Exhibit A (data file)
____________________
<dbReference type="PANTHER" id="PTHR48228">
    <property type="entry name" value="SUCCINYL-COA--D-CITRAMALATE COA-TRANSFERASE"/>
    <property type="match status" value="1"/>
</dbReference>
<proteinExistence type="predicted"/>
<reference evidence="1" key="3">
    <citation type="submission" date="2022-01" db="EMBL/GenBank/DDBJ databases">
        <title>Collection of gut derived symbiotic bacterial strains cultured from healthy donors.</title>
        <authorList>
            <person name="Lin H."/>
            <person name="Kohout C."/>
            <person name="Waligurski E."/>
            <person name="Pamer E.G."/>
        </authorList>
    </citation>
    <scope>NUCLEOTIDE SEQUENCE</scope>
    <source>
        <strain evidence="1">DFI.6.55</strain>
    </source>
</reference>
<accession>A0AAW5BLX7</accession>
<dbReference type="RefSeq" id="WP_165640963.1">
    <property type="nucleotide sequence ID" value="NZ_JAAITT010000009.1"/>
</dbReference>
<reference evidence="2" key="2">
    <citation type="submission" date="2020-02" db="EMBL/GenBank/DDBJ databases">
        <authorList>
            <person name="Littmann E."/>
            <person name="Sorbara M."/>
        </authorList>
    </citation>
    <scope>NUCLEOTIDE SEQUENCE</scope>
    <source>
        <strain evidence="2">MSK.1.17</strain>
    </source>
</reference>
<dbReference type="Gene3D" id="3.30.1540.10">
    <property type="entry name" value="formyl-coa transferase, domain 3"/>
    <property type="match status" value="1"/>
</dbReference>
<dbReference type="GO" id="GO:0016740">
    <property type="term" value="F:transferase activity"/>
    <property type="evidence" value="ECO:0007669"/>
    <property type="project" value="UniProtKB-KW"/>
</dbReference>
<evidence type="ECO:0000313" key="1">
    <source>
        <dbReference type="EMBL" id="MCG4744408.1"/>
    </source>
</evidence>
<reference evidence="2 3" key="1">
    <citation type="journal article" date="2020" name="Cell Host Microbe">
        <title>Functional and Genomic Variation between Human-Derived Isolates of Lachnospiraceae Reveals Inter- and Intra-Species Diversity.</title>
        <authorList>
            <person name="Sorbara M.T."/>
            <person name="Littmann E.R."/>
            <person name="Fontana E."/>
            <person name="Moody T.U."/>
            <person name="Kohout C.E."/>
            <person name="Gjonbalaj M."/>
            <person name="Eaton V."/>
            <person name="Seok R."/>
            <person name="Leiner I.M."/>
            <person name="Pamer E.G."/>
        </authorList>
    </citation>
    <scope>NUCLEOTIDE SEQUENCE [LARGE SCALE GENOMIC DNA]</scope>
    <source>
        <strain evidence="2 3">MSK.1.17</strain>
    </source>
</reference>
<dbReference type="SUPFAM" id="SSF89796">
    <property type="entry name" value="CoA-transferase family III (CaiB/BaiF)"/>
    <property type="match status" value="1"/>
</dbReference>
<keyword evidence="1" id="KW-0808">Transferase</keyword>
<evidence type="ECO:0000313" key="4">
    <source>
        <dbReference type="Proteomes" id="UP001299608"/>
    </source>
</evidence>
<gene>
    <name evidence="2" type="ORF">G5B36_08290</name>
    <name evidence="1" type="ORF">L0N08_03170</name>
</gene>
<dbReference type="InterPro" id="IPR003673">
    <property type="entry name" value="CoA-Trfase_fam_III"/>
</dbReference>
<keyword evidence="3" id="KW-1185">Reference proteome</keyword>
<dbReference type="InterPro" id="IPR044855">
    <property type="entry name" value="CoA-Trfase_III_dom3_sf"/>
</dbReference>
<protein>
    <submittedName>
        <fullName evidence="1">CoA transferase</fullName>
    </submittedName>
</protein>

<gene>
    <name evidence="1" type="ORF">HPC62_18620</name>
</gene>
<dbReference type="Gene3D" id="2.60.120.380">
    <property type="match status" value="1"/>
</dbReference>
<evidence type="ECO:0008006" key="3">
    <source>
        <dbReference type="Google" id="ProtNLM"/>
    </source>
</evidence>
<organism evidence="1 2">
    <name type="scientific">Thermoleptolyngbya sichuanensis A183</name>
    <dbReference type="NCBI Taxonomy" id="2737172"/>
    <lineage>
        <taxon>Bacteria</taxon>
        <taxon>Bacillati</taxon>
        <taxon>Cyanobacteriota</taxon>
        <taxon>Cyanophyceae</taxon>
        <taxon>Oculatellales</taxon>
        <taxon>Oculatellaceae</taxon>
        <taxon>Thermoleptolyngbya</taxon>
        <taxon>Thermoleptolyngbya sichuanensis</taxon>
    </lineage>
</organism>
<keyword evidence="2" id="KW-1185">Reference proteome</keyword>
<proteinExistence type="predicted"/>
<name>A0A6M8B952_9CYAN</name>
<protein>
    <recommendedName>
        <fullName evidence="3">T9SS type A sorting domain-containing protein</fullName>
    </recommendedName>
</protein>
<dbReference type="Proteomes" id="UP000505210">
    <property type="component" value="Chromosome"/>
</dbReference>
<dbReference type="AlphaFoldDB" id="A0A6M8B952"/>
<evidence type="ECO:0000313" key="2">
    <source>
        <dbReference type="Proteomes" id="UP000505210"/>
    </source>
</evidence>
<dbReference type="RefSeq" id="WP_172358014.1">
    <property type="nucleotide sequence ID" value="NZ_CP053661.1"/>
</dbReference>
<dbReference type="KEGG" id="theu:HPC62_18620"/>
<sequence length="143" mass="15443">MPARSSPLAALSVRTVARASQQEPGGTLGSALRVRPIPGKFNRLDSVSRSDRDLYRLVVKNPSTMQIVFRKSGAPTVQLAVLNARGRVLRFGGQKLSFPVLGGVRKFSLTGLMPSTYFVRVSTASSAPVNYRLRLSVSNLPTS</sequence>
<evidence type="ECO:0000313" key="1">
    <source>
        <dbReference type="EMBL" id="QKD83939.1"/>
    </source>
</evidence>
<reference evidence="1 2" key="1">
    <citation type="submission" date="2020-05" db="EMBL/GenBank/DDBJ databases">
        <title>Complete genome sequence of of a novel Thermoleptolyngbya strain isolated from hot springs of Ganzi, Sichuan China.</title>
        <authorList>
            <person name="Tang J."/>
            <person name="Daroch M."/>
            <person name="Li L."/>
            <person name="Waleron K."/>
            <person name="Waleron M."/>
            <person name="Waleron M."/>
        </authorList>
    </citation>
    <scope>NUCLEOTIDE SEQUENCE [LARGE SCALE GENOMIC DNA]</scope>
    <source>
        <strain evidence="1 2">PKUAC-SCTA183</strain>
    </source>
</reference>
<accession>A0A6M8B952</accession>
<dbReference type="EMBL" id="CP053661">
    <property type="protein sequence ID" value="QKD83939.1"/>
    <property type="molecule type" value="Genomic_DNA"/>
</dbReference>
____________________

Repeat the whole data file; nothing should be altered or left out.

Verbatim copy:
<dbReference type="PANTHER" id="PTHR48228">
    <property type="entry name" value="SUCCINYL-COA--D-CITRAMALATE COA-TRANSFERASE"/>
    <property type="match status" value="1"/>
</dbReference>
<proteinExistence type="predicted"/>
<reference evidence="1" key="3">
    <citation type="submission" date="2022-01" db="EMBL/GenBank/DDBJ databases">
        <title>Collection of gut derived symbiotic bacterial strains cultured from healthy donors.</title>
        <authorList>
            <person name="Lin H."/>
            <person name="Kohout C."/>
            <person name="Waligurski E."/>
            <person name="Pamer E.G."/>
        </authorList>
    </citation>
    <scope>NUCLEOTIDE SEQUENCE</scope>
    <source>
        <strain evidence="1">DFI.6.55</strain>
    </source>
</reference>
<accession>A0AAW5BLX7</accession>
<dbReference type="RefSeq" id="WP_165640963.1">
    <property type="nucleotide sequence ID" value="NZ_JAAITT010000009.1"/>
</dbReference>
<reference evidence="2" key="2">
    <citation type="submission" date="2020-02" db="EMBL/GenBank/DDBJ databases">
        <authorList>
            <person name="Littmann E."/>
            <person name="Sorbara M."/>
        </authorList>
    </citation>
    <scope>NUCLEOTIDE SEQUENCE</scope>
    <source>
        <strain evidence="2">MSK.1.17</strain>
    </source>
</reference>
<dbReference type="Gene3D" id="3.30.1540.10">
    <property type="entry name" value="formyl-coa transferase, domain 3"/>
    <property type="match status" value="1"/>
</dbReference>
<dbReference type="GO" id="GO:0016740">
    <property type="term" value="F:transferase activity"/>
    <property type="evidence" value="ECO:0007669"/>
    <property type="project" value="UniProtKB-KW"/>
</dbReference>
<evidence type="ECO:0000313" key="1">
    <source>
        <dbReference type="EMBL" id="MCG4744408.1"/>
    </source>
</evidence>
<reference evidence="2 3" key="1">
    <citation type="journal article" date="2020" name="Cell Host Microbe">
        <title>Functional and Genomic Variation between Human-Derived Isolates of Lachnospiraceae Reveals Inter- and Intra-Species Diversity.</title>
        <authorList>
            <person name="Sorbara M.T."/>
            <person name="Littmann E.R."/>
            <person name="Fontana E."/>
            <person name="Moody T.U."/>
            <person name="Kohout C.E."/>
            <person name="Gjonbalaj M."/>
            <person name="Eaton V."/>
            <person name="Seok R."/>
            <person name="Leiner I.M."/>
            <person name="Pamer E.G."/>
        </authorList>
    </citation>
    <scope>NUCLEOTIDE SEQUENCE [LARGE SCALE GENOMIC DNA]</scope>
    <source>
        <strain evidence="2 3">MSK.1.17</strain>
    </source>
</reference>
<dbReference type="SUPFAM" id="SSF89796">
    <property type="entry name" value="CoA-transferase family III (CaiB/BaiF)"/>
    <property type="match status" value="1"/>
</dbReference>
<keyword evidence="1" id="KW-0808">Transferase</keyword>
<evidence type="ECO:0000313" key="4">
    <source>
        <dbReference type="Proteomes" id="UP001299608"/>
    </source>
</evidence>
<gene>
    <name evidence="2" type="ORF">G5B36_08290</name>
    <name evidence="1" type="ORF">L0N08_03170</name>
</gene>
<dbReference type="InterPro" id="IPR003673">
    <property type="entry name" value="CoA-Trfase_fam_III"/>
</dbReference>
<keyword evidence="3" id="KW-1185">Reference proteome</keyword>
<dbReference type="InterPro" id="IPR044855">
    <property type="entry name" value="CoA-Trfase_III_dom3_sf"/>
</dbReference>
<protein>
    <submittedName>
        <fullName evidence="1">CoA transferase</fullName>
    </submittedName>
</protein>

<gene>
    <name evidence="1" type="ORF">HPC62_18620</name>
</gene>
<dbReference type="Gene3D" id="2.60.120.380">
    <property type="match status" value="1"/>
</dbReference>
<evidence type="ECO:0008006" key="3">
    <source>
        <dbReference type="Google" id="ProtNLM"/>
    </source>
</evidence>
<organism evidence="1 2">
    <name type="scientific">Thermoleptolyngbya sichuanensis A183</name>
    <dbReference type="NCBI Taxonomy" id="2737172"/>
    <lineage>
        <taxon>Bacteria</taxon>
        <taxon>Bacillati</taxon>
        <taxon>Cyanobacteriota</taxon>
        <taxon>Cyanophyceae</taxon>
        <taxon>Oculatellales</taxon>
        <taxon>Oculatellaceae</taxon>
        <taxon>Thermoleptolyngbya</taxon>
        <taxon>Thermoleptolyngbya sichuanensis</taxon>
    </lineage>
</organism>
<keyword evidence="2" id="KW-1185">Reference proteome</keyword>
<proteinExistence type="predicted"/>
<name>A0A6M8B952_9CYAN</name>
<protein>
    <recommendedName>
        <fullName evidence="3">T9SS type A sorting domain-containing protein</fullName>
    </recommendedName>
</protein>
<dbReference type="Proteomes" id="UP000505210">
    <property type="component" value="Chromosome"/>
</dbReference>
<dbReference type="AlphaFoldDB" id="A0A6M8B952"/>
<evidence type="ECO:0000313" key="2">
    <source>
        <dbReference type="Proteomes" id="UP000505210"/>
    </source>
</evidence>
<dbReference type="RefSeq" id="WP_172358014.1">
    <property type="nucleotide sequence ID" value="NZ_CP053661.1"/>
</dbReference>
<dbReference type="KEGG" id="theu:HPC62_18620"/>
<sequence length="143" mass="15443">MPARSSPLAALSVRTVARASQQEPGGTLGSALRVRPIPGKFNRLDSVSRSDRDLYRLVVKNPSTMQIVFRKSGAPTVQLAVLNARGRVLRFGGQKLSFPVLGGVRKFSLTGLMPSTYFVRVSTASSAPVNYRLRLSVSNLPTS</sequence>
<evidence type="ECO:0000313" key="1">
    <source>
        <dbReference type="EMBL" id="QKD83939.1"/>
    </source>
</evidence>
<reference evidence="1 2" key="1">
    <citation type="submission" date="2020-05" db="EMBL/GenBank/DDBJ databases">
        <title>Complete genome sequence of of a novel Thermoleptolyngbya strain isolated from hot springs of Ganzi, Sichuan China.</title>
        <authorList>
            <person name="Tang J."/>
            <person name="Daroch M."/>
            <person name="Li L."/>
            <person name="Waleron K."/>
            <person name="Waleron M."/>
            <person name="Waleron M."/>
        </authorList>
    </citation>
    <scope>NUCLEOTIDE SEQUENCE [LARGE SCALE GENOMIC DNA]</scope>
    <source>
        <strain evidence="1 2">PKUAC-SCTA183</strain>
    </source>
</reference>
<accession>A0A6M8B952</accession>
<dbReference type="EMBL" id="CP053661">
    <property type="protein sequence ID" value="QKD83939.1"/>
    <property type="molecule type" value="Genomic_DNA"/>
</dbReference>